No, I wasn’t even 10% as happy as I looked, and I didn’t look happy.
It’s been a tough week – let’s hope for a better weekend.
Oh, I’ve got WHAT on my schedule for this weekend?
Normally we would all be sweating to get our tax returns (or extensions) filed in the US today – but hey, thanks to that little pandemic thing, we get another 32 days!
So instead, let’s look at what pops out of the ice plant growing along the chain link fence at the edge of our property.
Yes, they really, really are that bright!
They only bloom for a few days around this time of year.
The bees love them – surprisingly to me, the hummingbirds don’t seem to ever touch them.
I figured that before the invention of hummingbird feeders (and, you know, humans) the little buzzbombs would have feasted on something like this!
If so, then they’re doing it in an extremely stealthy fashion.
Another new visitor. This one made their presence known first by their call. They’re LOUD and very distinctive. (Listen to the first song recording, credited to “Oklahoma, April 06, 2012 Recorded by Wil Hershberger | Macaulay Library“)
Given the volume, I spent a few days trying to hunt down a larger bird, maybe something the size of a robin or jay, or the California Towhee. No joy.
Now that I know what I’m looking for, I’m finding them all over the place. There might not be as many of them as the wrens or the juncos, but there’s at least a dozen or so, maybe double that.
They’re constantly flitting about through the bushes and hedges that separate our neighbors’ yards from ours, along with the juncos and finches and towhees. Those hedges are turning into quite the little aviary.
I’ve also seen them hanging out in the small bushes behind the roses that line the driveway. That was surprising. There’s not that much cover there, but they make the best of it. But at the slightest hint that I’ve seen them and might take a step in their direction – “poof!” There’s a cloud of them heading across the street into the big hedges in the neighbor’s yard over there.
Tiny, loud, with that BIG tail sticking up like a flag or the rudder on a 787 or C-5. Welcome to the aviary!
Where was I before I went off on a rant? Flowers or birds? Lizards?
Not from Texas. These are next to the driveway.
The first of the season to pop out – won’t be the last if this year is anything like last year.
No secrets of the universe here, nothing profound. Just a tiny bit of a reminder that beautiful things exist in the world and we need to pay attention to them every now and then, even if it’s just for a minute while spending the day battling the Forces of Evil.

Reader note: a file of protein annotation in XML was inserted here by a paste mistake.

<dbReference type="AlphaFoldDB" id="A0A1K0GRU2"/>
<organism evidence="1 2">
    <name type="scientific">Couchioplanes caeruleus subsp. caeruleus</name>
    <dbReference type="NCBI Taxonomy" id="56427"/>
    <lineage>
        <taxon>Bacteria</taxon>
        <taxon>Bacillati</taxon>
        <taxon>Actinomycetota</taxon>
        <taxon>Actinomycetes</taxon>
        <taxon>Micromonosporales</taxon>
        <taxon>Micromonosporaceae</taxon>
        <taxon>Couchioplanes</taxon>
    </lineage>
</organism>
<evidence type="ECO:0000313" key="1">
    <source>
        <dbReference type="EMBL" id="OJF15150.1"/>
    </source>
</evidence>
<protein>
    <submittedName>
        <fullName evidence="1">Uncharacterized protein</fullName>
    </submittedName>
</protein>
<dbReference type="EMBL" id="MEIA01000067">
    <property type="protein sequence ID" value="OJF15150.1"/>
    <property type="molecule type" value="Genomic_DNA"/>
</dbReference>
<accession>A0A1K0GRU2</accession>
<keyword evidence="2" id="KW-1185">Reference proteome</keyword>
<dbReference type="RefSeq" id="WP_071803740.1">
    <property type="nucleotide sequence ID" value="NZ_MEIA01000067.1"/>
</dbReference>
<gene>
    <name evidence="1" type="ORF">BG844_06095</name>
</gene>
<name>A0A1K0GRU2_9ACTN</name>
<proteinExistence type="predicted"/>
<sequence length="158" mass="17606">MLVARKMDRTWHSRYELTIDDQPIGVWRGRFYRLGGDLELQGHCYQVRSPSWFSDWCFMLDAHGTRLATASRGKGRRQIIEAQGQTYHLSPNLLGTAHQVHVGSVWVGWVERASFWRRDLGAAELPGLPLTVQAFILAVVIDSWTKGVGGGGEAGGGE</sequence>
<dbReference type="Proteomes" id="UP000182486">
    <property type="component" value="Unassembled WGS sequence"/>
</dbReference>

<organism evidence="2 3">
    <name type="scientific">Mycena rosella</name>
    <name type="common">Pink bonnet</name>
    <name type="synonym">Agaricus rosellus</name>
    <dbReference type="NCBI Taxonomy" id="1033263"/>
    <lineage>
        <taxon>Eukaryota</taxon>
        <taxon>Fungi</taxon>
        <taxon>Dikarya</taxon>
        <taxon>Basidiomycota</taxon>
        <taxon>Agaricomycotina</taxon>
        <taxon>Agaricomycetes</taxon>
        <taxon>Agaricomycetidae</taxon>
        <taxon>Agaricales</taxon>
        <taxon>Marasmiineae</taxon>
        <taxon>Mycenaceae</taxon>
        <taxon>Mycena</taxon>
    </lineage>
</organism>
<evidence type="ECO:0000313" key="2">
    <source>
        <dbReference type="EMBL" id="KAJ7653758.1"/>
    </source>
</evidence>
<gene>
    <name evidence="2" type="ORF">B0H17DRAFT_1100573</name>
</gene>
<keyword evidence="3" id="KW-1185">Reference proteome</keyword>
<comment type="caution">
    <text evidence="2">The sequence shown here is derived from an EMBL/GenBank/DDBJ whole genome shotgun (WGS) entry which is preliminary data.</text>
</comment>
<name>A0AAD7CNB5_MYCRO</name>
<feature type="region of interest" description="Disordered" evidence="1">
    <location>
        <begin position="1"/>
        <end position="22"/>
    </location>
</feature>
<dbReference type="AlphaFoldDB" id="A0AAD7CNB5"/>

We like the metaphor “the light at the end of the tunnel,” especially these days when the entire freaking world has been going through years of various levels of hell.
Thinking about that tonight, it occurs to me that a problem with that particular metaphor is that we assume we know where the end of the tunnel is.
We see some light and we’ve been in the dark for a long time. So in our need for hope, in our desperate grasping for straws, we assume without data that the end of the proverbial tunnel must be near! Right?
But we don’t know how far it is, how fast we’re going, or even if there might be other side tunnels that we get sidetracked down before we get to exit the tunnel.
And when we start thinking about that, and start thinking about how long we might still have to go before we get out, and that some of us won’t ever make it out but will fall here without ever seeing that light…
But we keep going, even if we’re not particularly happy about it. As Frost said, “The only way out is through.” (I might have quoted that more than just a few times here in the past. It keeps getting more and more true.)
And the only way to make it better in the long run is to get out and then hunt down the bastards that built the tunnel and trapped us in it. And make sure that they never do it again.
How was your day?
Sixty years ago this minute, at 06:07 UTC, 23:07 PST, 02:07 EST, the first human being left the planet.
It was the height of the Cold War and the Space Race was 1% about exploration and 99% about ideology, superiority, and world domination. The Russians had shocked the world by putting the first satellite in orbit in 1957, leaving the Americans in the dust. Everyone knew that the next step would be to put a man into space. (And make no doubt, while today we talk about “crewed” spacecraft and “piloted” spacecraft, in 1961 it was a “manned” spacecraft.)